After all is said and done, what you write will be your best or worst credential. Your essays are extremely important. Think what you write. Show a logical progression. With the English language -at least in America-, "more is less", meaning that less clutter and making a point while being grammatically correct is highly valued. Essays are a good opportunity to explain unforeseen events that have occurred in your life, and they can influence a reader towards a positive decision on your application. Do not lie, report facts and circumstances that have affected you, or major accomplishments worth noting. Universities always check, and lies are hard to keep up with.
If English is your ...view middle of the document...
The obvious advantage is that it does not delay admission to a program of study leading towards a Bachelor's Degree.
In deciding course selection for the first semester, the College's guiding principle is to protect your chances for success. We all know that nobody wins, if a student fails academically. It is your job as an applicant, to find out if your level of English matches your aspirations, and the admission guidelines of the Colleges you are applying to. Suffice to say here that a great number of Colleges and Universities alsd require the SAT test from Secondary School graduates. As a general rule, it is better to prepare yourself for a while taking intensive English courses, than to risk a denial letter from the College you are seeking admission to.
Can I afford it?
The second question in order of importance is: Can I afford the College of my choice in the United States?. The truth is, unless you have a demonstrated ability and a steady "star student" record, it is unlikely that you will obtain a grant covering all your expenses at some of your preferred Colleges.
By law, Federal (government) money is not accessible to International students, unless they also hold a U.S. citizenship or a U.S~ resident card. Many good candidates will be denied financial aid assistance for this reason. Or they will receive an offer from the College to take their own "Grant" (gift) money, that in reality is still short of the amount the student really needs. Again, check your past academic achievements, and type of funds you can realistically obtain from your favorite College. Sometimes, you will need to make adjustments looking for institutions that better match your ability to pay. Don't count on universities largesse, count on your own resources and your ability to pay. If some money comes along the way as a gift, see it as an added benefit.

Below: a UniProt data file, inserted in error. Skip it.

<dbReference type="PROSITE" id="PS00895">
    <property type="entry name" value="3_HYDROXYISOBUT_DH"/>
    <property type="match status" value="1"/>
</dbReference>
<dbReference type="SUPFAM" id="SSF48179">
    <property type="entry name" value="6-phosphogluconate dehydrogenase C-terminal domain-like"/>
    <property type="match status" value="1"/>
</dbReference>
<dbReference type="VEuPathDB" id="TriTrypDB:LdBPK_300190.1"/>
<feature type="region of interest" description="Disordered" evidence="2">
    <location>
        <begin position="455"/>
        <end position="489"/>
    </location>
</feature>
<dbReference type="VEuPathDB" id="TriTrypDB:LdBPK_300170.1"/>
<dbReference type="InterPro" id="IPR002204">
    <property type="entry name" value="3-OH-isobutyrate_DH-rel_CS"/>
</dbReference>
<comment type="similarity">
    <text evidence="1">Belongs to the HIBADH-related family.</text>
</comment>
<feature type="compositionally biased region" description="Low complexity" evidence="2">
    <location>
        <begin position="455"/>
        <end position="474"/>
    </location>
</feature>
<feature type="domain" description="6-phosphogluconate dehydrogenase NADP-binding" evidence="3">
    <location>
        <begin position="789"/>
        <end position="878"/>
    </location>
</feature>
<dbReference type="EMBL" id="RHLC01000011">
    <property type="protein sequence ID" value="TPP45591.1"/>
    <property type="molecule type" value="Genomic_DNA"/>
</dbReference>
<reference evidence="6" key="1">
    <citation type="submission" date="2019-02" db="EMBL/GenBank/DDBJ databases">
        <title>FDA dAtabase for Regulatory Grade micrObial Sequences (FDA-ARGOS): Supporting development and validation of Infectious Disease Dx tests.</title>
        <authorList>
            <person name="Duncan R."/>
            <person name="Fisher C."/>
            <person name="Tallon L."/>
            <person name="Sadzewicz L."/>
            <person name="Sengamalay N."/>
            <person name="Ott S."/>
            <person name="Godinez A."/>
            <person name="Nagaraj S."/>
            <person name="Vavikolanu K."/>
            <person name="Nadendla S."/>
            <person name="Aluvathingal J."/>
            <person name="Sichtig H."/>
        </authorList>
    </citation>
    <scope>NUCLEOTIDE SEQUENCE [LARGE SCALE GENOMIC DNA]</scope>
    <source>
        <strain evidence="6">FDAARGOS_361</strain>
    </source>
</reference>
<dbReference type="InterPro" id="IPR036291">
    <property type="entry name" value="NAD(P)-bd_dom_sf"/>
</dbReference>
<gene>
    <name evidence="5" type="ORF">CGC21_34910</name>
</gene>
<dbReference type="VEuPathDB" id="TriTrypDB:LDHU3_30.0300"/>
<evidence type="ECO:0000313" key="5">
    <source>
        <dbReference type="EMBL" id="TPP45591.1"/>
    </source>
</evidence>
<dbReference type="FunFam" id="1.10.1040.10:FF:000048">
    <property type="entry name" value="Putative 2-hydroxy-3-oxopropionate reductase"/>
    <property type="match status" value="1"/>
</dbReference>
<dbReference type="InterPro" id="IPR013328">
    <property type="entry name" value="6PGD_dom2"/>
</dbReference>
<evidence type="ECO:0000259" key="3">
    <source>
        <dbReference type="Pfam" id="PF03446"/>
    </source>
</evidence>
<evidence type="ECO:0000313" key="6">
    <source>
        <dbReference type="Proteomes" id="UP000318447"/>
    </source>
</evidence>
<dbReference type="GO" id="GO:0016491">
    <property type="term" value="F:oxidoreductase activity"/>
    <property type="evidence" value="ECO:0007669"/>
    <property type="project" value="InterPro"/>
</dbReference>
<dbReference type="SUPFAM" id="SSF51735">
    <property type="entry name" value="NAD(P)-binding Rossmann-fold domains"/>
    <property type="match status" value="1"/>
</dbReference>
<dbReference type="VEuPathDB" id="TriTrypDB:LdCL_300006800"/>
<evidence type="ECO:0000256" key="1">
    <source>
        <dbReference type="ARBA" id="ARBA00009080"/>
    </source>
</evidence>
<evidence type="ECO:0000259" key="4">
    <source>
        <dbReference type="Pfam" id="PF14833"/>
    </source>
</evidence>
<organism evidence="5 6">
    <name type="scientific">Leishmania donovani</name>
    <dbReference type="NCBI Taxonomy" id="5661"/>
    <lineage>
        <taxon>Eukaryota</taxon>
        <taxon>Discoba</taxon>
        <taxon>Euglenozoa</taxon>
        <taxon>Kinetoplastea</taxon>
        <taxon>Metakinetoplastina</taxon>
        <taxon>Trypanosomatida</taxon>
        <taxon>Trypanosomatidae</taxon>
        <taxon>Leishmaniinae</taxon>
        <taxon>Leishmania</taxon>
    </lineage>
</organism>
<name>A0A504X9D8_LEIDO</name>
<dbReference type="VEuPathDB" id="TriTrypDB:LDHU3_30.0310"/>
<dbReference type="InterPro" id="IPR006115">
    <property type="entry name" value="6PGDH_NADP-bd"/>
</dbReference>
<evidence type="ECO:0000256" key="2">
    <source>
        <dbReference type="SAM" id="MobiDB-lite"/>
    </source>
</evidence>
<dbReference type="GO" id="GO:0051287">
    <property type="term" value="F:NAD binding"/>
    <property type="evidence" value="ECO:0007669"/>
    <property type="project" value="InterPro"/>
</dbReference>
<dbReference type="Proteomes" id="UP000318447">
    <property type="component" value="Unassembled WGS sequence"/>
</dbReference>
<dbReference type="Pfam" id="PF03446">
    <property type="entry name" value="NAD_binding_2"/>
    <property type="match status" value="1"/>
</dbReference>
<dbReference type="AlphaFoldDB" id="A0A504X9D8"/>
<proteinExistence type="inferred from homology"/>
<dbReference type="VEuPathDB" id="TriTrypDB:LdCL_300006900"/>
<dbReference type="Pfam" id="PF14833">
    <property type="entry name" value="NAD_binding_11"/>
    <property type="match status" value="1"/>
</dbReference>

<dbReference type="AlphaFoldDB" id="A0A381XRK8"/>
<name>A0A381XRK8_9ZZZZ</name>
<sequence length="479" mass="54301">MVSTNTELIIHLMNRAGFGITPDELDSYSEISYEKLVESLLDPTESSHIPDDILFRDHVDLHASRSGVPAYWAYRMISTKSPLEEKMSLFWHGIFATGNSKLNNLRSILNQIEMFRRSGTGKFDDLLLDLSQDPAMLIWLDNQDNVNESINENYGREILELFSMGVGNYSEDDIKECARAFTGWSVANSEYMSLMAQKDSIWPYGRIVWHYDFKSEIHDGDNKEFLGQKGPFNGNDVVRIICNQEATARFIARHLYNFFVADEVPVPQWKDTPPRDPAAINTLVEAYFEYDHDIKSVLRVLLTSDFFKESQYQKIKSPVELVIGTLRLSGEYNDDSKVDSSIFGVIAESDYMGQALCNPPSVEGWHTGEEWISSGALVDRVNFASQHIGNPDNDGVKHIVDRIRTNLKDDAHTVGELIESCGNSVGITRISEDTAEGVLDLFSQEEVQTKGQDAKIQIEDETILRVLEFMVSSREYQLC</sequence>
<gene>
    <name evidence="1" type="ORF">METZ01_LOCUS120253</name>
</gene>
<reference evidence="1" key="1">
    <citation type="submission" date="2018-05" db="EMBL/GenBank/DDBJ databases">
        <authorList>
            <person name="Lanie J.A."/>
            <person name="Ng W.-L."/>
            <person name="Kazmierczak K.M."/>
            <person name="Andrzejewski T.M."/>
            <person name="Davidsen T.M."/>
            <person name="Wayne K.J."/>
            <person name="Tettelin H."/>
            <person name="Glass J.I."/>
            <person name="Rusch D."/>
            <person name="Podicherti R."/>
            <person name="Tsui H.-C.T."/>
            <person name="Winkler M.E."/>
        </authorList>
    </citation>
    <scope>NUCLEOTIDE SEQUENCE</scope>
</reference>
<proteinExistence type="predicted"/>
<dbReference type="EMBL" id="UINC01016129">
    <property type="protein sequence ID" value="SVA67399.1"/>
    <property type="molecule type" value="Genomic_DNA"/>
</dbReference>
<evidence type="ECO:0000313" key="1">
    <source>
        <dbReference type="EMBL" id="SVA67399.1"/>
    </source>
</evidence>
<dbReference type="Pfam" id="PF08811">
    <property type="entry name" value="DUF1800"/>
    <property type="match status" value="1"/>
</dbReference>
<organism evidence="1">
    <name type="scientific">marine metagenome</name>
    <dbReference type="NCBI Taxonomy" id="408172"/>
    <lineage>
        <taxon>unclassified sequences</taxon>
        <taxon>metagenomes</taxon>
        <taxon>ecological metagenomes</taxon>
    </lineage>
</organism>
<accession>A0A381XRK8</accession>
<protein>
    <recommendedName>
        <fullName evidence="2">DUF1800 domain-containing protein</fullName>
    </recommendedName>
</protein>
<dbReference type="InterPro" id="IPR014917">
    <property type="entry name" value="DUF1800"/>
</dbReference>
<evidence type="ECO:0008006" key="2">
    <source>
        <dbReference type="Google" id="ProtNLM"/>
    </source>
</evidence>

For the most part American Universities can only give their "own money", not government money, to International students and they will decide to whom and how much there is to give. Confronting reality early is a great time saving device, when searching for the right College. The good news is that there are a wide range of institutions available, both academically viable and affordable. Look for what you can afford. For example, Endicott College decided to reduce tuition as a way to evenly benefit a wide range of International and Domestic applicants. As a result, their tuition compares most favorably with other Boston area Colleges, averaging savings of eight thousand dollars per year. When we multiply by four years, it represents some serious savings for an international student.
Use the resources available
If you pass the "Motivation" test, the "English" test, and the "Reality" test, and you can show a reasonable academic record, you are on your way to finding a good match at a U.S. College. The next steps will become a little easier. Having a good idea of what your academic interests are, you can now...